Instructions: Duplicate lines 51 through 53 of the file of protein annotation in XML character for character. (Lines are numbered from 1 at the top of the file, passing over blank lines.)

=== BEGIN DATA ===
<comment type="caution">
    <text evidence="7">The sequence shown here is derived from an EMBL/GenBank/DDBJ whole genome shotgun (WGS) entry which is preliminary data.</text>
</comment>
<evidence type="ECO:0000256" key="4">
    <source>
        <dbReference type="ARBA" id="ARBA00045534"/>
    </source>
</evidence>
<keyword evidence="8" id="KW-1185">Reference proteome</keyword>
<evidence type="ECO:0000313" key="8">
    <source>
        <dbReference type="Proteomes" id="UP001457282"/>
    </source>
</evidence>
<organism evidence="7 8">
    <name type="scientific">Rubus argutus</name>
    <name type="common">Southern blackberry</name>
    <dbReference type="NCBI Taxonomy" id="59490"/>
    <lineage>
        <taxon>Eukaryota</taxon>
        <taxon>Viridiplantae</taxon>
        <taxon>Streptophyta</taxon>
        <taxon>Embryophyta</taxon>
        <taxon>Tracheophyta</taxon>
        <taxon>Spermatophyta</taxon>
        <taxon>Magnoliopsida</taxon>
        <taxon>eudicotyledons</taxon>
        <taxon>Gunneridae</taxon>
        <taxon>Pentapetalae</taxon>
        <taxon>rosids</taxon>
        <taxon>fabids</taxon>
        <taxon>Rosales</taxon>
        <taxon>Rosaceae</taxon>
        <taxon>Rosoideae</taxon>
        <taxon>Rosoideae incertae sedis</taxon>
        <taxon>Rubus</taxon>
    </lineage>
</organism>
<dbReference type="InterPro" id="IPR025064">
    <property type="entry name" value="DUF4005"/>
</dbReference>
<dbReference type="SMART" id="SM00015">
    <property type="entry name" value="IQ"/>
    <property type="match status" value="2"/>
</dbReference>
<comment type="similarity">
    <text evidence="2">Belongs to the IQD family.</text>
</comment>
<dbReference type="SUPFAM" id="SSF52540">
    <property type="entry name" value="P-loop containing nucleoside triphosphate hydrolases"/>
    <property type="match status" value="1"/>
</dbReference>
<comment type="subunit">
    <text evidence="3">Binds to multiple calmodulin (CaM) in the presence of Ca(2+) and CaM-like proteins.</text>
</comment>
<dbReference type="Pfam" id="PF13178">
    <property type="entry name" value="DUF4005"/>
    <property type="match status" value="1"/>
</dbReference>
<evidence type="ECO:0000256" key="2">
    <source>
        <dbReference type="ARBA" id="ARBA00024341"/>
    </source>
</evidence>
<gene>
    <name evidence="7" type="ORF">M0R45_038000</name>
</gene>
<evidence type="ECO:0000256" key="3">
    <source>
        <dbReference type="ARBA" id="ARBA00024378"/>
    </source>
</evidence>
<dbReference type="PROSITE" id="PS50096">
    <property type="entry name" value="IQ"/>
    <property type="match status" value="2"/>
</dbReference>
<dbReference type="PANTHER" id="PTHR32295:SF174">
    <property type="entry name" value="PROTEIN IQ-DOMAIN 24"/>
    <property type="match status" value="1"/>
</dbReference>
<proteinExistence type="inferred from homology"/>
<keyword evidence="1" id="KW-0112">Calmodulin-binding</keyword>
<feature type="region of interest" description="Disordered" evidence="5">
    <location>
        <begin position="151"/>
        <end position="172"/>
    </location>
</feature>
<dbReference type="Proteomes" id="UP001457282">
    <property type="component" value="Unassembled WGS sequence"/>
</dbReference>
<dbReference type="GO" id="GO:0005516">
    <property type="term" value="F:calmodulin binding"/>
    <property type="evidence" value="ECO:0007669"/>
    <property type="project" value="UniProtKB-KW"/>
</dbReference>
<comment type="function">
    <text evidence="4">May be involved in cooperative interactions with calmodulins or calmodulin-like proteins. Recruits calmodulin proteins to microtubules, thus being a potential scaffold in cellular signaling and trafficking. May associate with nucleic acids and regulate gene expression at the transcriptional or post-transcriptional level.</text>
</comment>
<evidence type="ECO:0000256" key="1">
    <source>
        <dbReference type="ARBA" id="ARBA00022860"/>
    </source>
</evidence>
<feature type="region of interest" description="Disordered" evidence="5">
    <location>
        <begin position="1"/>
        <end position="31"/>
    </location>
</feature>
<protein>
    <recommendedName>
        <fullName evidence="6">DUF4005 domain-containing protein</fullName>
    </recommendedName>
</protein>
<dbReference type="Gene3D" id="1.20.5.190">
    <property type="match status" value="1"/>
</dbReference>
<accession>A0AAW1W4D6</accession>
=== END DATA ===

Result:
    <property type="match status" value="1"/>
</dbReference>
<comment type="subunit">